The Sowing of a Startup Community in Telluride
All it takes are the right seeds and soil for a startup community to take root and thrive. I recently saw this first hand in a seemingly off-the-beaten-path city—Telluride, CO.
I discovered Telluride’s entrepreneurial aspirations last summer, when I received a call from Jesse Johnson, an entrepreneur who relocated from New York City to Telluride and joined the board of the Telluride Foundation. When he described what the Foundation wanted to accomplish—support the Telluride Venture Accelerator (TVA) to recruit new talent into Telluride, coalesce the deep industry expertise across the Telluride community and infuse the startup bug into the high schools—I realized that it essentially wanted to replicate Startup Chile.
Since the Kauffman Foundation has closely watched and documented Startup Chile’s experiences, I fully applauded the idea. This was the first time I had heard of a community foundation funding these types of activities, which increased our enthusiasm and was the reason Kauffman provided the Telluride Foundation with a small seed grant.
Last week I saw how this community foundation’s efforts have spread throughout Telluride like a vine on a trellis when I attended the Telluride Venture Accelerator Demo Day. I had the honor of speaking to the community leadership (turns out a lot of former CEOs and investors live in Telluride), along with Colorado Governor Hickenlooper and Scott Key, CEO of IHS. The topic I addressed was “how to create a startup community virus in our city.” I also met Mayor Stu Fraser, who used to work for Hallmark Cards in Kansas City (where I live), the TVA entrepreneurs in residence (from San Francisco) who had helped with the program, as well as many of the program mentors. I was even approached by parents who wanted advice on online entrepreneurship education resources for their high school students. Of course, I encouraged them to get their kids involved in experiential learning opportunities like Startup Weekend, FIRST Robotics and Maker Faire.
The experienced entrepreneurs running the TVA had a commitment of $250,000 from the Telluride Foundation and other local funders, which supported an educational program, a mentor network and stipends for the four teams selected to go through the accelerator. The teams fell into three market categories where there abundant industry experience throughout Telluride—outdoor recreation, tourism, and natural products.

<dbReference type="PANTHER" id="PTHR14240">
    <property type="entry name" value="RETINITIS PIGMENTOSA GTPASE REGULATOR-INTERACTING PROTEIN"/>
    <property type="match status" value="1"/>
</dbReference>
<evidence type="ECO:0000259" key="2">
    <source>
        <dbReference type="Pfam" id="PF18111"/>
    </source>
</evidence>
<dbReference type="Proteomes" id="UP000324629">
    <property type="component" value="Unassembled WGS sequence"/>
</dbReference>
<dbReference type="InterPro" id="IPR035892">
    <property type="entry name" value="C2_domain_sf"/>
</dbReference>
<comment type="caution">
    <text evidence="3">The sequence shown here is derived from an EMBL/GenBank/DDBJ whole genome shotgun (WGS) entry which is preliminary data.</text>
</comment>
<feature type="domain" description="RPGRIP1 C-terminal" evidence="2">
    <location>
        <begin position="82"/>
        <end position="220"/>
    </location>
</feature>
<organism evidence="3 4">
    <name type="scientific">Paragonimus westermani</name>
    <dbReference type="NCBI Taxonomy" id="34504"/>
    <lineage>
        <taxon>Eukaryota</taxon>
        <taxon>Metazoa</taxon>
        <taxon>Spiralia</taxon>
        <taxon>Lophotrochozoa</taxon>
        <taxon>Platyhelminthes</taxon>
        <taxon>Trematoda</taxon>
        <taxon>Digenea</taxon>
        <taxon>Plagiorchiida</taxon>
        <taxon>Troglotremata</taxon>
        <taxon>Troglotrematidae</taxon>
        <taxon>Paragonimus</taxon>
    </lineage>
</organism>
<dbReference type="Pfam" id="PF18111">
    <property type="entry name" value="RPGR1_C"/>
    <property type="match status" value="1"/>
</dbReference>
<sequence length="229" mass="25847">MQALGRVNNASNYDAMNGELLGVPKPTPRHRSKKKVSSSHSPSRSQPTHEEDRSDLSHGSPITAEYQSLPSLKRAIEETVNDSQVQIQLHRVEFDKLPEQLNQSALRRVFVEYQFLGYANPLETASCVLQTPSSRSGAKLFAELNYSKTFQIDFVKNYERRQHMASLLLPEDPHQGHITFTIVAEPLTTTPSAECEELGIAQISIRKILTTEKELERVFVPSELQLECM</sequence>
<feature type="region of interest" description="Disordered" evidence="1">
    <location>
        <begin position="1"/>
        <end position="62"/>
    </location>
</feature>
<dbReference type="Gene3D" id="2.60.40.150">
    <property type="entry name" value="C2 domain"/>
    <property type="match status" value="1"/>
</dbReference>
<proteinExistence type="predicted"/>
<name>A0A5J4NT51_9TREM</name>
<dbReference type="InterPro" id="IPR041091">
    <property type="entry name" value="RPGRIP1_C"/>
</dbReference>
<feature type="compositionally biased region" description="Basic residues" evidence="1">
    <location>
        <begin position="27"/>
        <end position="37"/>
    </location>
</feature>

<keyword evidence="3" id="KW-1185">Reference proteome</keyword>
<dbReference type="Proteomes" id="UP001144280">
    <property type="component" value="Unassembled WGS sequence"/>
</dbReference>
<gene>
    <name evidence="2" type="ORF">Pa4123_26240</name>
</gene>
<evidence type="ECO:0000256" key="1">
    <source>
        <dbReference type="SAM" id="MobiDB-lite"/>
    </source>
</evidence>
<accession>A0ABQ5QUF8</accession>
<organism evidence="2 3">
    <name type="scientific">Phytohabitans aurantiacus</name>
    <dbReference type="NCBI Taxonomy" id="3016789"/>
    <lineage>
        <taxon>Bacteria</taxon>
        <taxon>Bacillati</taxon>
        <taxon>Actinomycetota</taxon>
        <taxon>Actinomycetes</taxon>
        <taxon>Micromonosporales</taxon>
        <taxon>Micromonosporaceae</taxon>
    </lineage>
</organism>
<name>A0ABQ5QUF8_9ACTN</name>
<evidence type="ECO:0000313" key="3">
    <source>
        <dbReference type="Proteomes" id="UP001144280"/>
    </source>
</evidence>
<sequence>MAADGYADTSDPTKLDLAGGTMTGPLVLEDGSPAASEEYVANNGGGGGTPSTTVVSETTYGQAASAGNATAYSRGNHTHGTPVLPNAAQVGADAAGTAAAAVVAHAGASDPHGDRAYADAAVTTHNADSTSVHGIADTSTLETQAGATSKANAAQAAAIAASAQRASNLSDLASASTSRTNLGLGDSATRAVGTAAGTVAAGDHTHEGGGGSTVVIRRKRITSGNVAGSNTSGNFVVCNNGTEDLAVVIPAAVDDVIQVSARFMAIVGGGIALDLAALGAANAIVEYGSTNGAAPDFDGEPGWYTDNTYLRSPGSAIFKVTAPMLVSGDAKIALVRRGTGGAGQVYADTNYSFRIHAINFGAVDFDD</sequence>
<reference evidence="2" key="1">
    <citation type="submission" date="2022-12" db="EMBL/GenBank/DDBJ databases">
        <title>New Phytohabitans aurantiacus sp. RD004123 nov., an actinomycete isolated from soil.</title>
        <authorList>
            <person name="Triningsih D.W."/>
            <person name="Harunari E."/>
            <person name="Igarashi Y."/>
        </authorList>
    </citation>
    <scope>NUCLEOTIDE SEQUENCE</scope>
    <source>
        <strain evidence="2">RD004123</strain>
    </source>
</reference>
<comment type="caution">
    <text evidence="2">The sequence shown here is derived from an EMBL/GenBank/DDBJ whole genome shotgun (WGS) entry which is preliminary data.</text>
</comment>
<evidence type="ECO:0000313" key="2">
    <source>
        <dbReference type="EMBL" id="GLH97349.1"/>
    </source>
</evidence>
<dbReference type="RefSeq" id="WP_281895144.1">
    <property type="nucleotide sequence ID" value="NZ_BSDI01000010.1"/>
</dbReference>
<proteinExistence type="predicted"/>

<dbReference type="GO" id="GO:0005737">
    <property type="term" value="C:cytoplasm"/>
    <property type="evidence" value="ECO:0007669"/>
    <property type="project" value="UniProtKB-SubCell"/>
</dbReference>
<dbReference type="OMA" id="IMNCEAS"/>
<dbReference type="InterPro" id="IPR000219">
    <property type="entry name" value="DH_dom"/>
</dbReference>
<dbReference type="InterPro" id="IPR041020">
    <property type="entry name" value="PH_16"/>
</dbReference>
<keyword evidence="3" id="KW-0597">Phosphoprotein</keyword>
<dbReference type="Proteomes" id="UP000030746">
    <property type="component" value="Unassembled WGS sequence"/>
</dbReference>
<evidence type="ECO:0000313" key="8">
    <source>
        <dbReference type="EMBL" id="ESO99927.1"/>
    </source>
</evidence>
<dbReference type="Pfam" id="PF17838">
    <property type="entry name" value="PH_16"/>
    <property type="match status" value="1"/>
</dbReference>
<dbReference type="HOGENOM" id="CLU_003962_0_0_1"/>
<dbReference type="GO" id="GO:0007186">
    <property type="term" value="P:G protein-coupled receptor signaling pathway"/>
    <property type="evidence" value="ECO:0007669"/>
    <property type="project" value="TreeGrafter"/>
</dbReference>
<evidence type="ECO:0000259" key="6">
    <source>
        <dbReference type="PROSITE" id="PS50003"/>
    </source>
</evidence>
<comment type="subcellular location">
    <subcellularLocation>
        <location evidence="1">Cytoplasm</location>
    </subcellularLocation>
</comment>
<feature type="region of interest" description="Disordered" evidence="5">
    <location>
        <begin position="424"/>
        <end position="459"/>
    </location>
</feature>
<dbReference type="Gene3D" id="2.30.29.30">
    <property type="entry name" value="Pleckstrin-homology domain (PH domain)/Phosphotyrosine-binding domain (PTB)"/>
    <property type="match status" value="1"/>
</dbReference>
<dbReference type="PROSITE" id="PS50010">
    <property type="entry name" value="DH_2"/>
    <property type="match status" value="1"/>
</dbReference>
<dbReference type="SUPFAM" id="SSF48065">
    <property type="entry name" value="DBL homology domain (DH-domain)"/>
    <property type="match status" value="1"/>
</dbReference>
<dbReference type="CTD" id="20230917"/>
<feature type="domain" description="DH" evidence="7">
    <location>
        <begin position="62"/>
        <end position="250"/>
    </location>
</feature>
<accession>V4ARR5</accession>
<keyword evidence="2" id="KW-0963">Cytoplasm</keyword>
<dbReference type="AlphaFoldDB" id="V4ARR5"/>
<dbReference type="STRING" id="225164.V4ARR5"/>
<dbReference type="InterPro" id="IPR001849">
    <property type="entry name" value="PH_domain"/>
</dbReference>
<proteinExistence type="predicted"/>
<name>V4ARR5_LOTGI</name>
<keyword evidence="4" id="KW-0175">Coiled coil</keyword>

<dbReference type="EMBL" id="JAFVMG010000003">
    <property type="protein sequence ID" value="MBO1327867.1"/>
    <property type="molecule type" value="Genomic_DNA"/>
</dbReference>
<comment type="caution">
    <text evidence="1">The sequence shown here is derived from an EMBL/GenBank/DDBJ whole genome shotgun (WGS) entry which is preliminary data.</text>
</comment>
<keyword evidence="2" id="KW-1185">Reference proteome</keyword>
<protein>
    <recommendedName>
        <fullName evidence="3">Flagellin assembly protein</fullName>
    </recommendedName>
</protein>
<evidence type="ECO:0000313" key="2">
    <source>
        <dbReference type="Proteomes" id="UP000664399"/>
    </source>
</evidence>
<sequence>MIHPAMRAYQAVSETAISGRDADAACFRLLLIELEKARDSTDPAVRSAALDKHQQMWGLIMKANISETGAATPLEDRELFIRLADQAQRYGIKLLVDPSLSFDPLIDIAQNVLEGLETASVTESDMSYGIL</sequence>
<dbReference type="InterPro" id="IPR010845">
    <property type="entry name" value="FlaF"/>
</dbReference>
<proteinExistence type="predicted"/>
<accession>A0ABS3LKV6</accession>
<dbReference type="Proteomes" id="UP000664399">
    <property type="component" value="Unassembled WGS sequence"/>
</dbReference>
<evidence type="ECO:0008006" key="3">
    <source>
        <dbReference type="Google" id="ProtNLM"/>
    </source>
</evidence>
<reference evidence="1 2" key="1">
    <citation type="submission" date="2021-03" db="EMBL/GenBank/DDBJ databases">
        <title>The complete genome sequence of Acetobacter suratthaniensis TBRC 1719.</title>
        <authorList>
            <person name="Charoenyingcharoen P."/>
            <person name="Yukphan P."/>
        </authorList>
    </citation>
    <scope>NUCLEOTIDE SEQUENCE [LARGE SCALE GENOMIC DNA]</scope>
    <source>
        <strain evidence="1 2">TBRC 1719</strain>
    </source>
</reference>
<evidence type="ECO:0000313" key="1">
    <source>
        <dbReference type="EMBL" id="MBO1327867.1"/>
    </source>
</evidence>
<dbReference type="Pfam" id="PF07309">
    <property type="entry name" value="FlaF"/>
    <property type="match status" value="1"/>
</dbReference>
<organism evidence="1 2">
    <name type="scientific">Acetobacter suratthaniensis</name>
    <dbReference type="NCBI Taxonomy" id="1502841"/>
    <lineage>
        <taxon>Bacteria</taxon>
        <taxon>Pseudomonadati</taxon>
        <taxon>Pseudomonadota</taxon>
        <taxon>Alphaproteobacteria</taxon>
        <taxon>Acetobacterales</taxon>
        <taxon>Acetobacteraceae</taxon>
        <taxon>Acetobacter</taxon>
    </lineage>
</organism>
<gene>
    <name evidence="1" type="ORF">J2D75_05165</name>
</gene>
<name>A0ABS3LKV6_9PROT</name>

On demo day I witnessed a packed house of industry leaders and entrepreneurs from across the country who have some tie (even if emotional) to the Telluride community. Two of the teams pitching are fully funded today and the other two have partial raises complete. Three of the four teams were from Colorado and one team was from Maine. None had either funding or real go-to-market plans coming into the program, but they did have promise in the eyes of experts who evaluated their applications. The startups needed the expertise that surrounded them for four months, and quite a few now have boards in place that are comprised of individuals who have been on boards of both public and private companies in similar verticals.
According to Wikipedia, the definition of a community foundation is an “instrument of civil society designed to pool donations into a coordinated investment and grant-making facility dedicated to the social improvement of a given place.” While Global.li, High Desert Farms, Hyperlite Mountain Gear and Telluride Action Design were the first graduating class from the Telluride Venture Accelerator, I think they will be remembered as the seed corn of a startup community created by a community foundation in Telluride.